Battery C, 1st Rhode Island- Capt. Richard Waterman
Battery G, 1st Rhode Island- Capt. George Adams
Battery D, 2nd US Artillery- Lt. Edward Williston
Battery G, 2nd US Artillery- Lt. John Butler
Battery F, 5th US Artillery- Lt. Leonard Martin

Eleventh Corps Artillery Brigade: Major Thomas Osborn
Battery I, 1st New York Light- Captain Michael Wiedrich
13th New York Indpnt Battery- Lt. William Wheeler
Battery I, 1st Ohio Light- Capt. Hubert Dilger
Battery K, 1st Ohio Light- Capt. Lewis Heckman
Battery G, 4th US Artillery- Lt. Bayard Wilkeson, Lt. Eugene Bancroft

Twelfth Corps Artillery Brigade: Lt. Edward Muhlenberg
Battery M, 1st New York Light- Lt. Charles Winegar
Battery E, Pennsylvania Indpnt Light- Lt. Charles Atwell
Battery F, 4th US Artillery- Lt. Sylvanus Rugg
Battery K, 5th US Artillery- Lt. David Kinzie

Cavalry Corps Horse Artillery, 1st Brigade: Capt. James Robertson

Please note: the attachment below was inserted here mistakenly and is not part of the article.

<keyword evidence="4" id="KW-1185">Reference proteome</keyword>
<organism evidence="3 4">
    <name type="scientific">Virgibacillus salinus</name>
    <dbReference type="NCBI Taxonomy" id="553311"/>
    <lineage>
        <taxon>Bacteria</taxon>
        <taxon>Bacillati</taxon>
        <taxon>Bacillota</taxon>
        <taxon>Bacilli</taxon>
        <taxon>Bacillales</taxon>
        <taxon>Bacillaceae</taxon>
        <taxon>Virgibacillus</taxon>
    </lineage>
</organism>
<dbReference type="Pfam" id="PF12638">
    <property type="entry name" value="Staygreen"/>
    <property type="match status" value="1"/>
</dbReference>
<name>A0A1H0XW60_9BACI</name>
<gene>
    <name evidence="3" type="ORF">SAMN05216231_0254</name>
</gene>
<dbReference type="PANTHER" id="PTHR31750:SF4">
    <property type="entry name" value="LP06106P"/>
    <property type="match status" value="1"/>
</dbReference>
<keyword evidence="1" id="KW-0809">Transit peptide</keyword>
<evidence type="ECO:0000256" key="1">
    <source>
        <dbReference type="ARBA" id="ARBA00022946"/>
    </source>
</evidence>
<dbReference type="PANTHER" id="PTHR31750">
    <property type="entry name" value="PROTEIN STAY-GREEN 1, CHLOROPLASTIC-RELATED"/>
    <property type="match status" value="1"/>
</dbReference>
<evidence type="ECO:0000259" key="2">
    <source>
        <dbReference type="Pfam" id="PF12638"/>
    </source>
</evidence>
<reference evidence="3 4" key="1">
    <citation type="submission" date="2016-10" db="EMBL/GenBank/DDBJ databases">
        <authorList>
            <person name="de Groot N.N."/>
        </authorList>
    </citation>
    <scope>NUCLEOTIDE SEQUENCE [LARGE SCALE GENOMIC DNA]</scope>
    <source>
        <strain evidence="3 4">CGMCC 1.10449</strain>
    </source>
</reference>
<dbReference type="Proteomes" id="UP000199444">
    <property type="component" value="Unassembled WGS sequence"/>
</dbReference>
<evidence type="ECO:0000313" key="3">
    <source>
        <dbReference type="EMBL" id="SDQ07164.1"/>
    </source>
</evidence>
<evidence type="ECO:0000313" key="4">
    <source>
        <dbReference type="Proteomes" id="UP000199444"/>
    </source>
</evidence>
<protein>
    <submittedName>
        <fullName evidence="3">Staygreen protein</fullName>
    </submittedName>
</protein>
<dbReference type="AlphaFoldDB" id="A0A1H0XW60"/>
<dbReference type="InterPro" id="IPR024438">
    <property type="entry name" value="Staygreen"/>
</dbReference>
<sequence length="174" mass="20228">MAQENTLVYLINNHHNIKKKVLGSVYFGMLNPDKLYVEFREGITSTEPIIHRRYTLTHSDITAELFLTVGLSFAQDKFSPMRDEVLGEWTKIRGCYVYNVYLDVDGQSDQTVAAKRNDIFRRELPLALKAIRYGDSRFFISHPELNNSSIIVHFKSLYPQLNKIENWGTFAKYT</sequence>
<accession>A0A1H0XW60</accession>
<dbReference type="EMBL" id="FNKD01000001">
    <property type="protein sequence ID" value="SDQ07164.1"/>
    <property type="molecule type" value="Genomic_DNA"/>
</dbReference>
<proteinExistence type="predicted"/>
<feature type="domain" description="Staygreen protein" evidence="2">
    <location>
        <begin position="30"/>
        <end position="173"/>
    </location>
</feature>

9th Michigan Battery- Capt. Jabez Daniels
6th New York Battery- Capt. Joseph Martin
Battery B & L, 2nd US Artillery- Lt. Edward Heaton
Battery M, 2nd US Artillery-Lt. A.C.M. Pennington, Jr.
Battery E, 4th US Artillery- Lt. Samuel Elder

Cavalry Corps Horse Artillery, 2nd Brigade: Capt. John Tidball
Battery E & G, 1st US Artillery- Capt. Alanson Randol
Battery K, 1st US Artillery- Capt. William Graham
Battery A, 2nd US Artillery- Lt. John Calef
Battery C, 3rd US Artillery- Lt. William Fuller

Artillery Reserve: Brig. Gen. Robert Tyler, Capt. James Robertson
1st Regular Brigade: Capt. Dunbar Ransom
Battery H, 1st US Artillery- Lt. Chandler Eakin, Lt. Philip Mason
Battery F & K, 3rd US Artillery- Lt. John Turnbull
Battery C, 4th US Artillery- Lt. Evan Thomas
Battery C, 5th US Artillery- Lt. Gulian Weir

1st Volunteer Brigade: Lt. Col. Freeman McGilvery
Battery E, 5th Massachusetts Light- Capt. Charles Phillips
9th Massachusetts Light Battery- Capt. John Bigelow, Lt. Richard Milton
15th New York Indpnt Battery- Capt. Patrick Hart
Battery C & F, Pennsylvania Light- Capt. James Thompson